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What is Endocarditis? by Chelsea Gamewell

By at December 3, 2011 | 6:37 am | Print

Endocarditis, also known as valve infection, is an uncommon and very serious infection that causes inflammation in the heart. It can be present in the heart muscles, valves, or the lining of the heart. The infection occurs when bacteria flows through the bloodstream and then attaches itself to damaged parts of the heart. Bacteria can get in the bloodstream from other parts of the body. There are multiple ways one can be at risk of getting endocarditis. Some of the risks include injecting drugs directly into the bloodstream, having heart surgery, permanent central venous access lines (used to administer medication or fluids into the neck, chest, or groin) or even dental surgery.

Dental surgery is a common way to get the infection, because people frequently get dental work done as appose to the other risks. Dentists are aware of this and take precautions, if they know one of their patients has heart deficiencies or has had the infection before. To prevent endocarditis from happening, the patient receives one dose of antibiotics one hour prior to the surgery to fight off bacteria, strictly only if you are at risk. Anyone with gingivitis is also at risk, because it is caused by large amounts of bacteria found in plaque. When people with the gum disease brush or floss their teeth they often begin to bleed due to their gums being so infected and inflamed. The blood is then swallowed and bacteria enters into the bloodstream. People with heart conditions are most likely to be susceptible to the infection. Others with healthy hearts, although it is very rare, can also be effected.

There are many symptoms associated with endocarditis. They can develop quickly or slowly over time. The most common symptoms include chills, excessive sweating, and fever. Other symptoms include joint pain, fatigue, abnormal urine color, weakness, new heart murmur, shortness of breath, and etc. If you develop any of these symptoms you need to see your doctor right away, because the infection can ultimately be fatal.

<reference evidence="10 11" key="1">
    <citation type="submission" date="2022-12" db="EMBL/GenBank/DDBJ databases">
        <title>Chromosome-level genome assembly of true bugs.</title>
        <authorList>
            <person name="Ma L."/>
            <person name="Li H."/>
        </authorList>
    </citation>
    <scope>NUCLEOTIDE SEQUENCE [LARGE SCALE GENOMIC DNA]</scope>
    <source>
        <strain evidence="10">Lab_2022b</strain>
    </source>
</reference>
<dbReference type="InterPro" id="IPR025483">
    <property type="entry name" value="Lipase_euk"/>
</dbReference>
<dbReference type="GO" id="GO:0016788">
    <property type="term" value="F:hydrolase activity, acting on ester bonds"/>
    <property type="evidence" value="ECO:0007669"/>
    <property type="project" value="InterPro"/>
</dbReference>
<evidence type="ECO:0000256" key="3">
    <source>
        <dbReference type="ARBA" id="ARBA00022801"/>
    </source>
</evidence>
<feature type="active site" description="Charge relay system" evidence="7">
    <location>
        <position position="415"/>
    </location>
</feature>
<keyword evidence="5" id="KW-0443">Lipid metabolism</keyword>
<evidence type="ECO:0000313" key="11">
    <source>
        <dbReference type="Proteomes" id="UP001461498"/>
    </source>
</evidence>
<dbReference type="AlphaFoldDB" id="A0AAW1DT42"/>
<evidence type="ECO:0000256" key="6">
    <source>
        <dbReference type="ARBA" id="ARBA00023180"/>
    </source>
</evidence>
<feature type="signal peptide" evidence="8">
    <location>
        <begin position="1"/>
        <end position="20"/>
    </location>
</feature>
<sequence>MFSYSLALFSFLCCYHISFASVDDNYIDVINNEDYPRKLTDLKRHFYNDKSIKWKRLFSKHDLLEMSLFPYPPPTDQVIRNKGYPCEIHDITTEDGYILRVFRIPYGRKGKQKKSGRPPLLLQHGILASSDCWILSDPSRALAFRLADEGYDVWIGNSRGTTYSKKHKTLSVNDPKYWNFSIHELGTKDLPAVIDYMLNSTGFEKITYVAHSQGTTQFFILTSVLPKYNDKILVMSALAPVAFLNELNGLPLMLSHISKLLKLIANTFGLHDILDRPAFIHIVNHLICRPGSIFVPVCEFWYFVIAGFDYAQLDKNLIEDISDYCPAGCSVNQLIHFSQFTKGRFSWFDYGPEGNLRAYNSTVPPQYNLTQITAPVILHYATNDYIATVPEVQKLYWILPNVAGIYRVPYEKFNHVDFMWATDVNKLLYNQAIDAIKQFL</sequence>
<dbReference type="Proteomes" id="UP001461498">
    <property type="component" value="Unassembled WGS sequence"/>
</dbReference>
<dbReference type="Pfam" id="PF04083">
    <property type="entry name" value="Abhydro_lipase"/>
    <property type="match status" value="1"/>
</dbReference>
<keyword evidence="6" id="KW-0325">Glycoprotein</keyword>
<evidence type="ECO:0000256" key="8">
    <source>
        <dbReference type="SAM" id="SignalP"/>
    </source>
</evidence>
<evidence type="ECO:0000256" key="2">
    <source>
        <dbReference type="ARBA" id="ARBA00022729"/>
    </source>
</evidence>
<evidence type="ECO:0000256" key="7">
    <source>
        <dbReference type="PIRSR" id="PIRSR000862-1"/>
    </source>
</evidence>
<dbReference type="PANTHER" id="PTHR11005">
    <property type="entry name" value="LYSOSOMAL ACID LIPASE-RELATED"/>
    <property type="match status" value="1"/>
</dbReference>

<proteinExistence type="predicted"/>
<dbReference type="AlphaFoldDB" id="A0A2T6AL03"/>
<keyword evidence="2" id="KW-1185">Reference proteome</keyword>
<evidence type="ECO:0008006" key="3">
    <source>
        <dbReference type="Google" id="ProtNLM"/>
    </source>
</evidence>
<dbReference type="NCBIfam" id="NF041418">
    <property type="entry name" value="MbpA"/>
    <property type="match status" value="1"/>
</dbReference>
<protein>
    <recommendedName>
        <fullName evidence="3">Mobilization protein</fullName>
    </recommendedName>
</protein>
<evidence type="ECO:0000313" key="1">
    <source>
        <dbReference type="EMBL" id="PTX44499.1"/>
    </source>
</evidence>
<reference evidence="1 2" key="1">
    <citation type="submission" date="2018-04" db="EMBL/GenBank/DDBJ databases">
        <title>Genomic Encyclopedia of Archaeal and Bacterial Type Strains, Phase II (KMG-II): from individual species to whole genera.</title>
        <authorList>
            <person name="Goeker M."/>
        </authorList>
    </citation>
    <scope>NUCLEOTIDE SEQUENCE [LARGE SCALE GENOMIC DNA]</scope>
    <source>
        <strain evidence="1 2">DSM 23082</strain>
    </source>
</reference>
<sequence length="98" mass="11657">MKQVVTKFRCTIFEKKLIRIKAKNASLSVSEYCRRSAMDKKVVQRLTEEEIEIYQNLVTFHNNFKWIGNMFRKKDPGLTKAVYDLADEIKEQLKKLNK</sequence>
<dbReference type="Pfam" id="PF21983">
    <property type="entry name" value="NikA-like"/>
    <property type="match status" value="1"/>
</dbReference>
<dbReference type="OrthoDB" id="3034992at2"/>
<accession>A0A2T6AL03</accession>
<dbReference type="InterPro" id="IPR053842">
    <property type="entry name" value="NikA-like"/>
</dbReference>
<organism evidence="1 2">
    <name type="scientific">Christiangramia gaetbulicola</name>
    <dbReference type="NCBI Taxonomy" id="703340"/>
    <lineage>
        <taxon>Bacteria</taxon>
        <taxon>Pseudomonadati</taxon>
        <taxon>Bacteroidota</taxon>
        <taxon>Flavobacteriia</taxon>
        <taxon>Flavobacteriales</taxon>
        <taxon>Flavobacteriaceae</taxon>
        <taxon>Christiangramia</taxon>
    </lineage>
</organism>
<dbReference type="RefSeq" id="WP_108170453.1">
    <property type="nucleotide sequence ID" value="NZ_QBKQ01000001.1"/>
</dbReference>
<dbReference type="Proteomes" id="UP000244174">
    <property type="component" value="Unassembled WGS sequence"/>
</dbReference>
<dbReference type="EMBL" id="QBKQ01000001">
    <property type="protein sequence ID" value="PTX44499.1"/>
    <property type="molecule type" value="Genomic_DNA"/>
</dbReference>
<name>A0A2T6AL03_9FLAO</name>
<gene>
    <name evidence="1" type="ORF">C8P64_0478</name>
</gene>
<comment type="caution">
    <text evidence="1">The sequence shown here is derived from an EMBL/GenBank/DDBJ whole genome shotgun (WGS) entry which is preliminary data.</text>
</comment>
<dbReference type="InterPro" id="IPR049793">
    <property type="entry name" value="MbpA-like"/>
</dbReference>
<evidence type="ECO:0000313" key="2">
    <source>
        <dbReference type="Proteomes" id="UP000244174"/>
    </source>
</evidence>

There are several tests used to detect whether someone has the infection or not. In a blood culture a blood sample is taken and sent to the laboratory to check for bacteria present in the blood. This test can also be taken with any other bodily fluid. A chest x-ray can also be taken to see if your heart is inflamed. The x-ray is taken from the front of the chest and also from the side. A difference in the size, shape, or position of the heart determines a problem. A serology is another test taken by examining a sample of the patient’s blood. Instead of directly looking for the infection, the doctor looks for evidence of being exposed to a particular microorganism, which symbolizes an infection being present.

People with the condition need to be hospitalized for several days getting antibiotics injected directly into their veins to fight off the infection. Depending on how bad the infection is, the patient can be receiving treatment anywhere from four to six weeks. If the damage in the heart is permanent, heart surgery will be necessary. Early diagnosis and treatment is extremely important. Early treatment improves your chances of a good outcome, but valve destruction or strokes can result in death.
Sources:
http://www.ncbi.nlm.nih.gov/pubmedhealth/PMH0002088/
http://www.mayoclinic.com/health/endocarditis/DS00409/DSECTION=symptoms
http://www.webmd.com/oral-health/endocarditis-prevention

 

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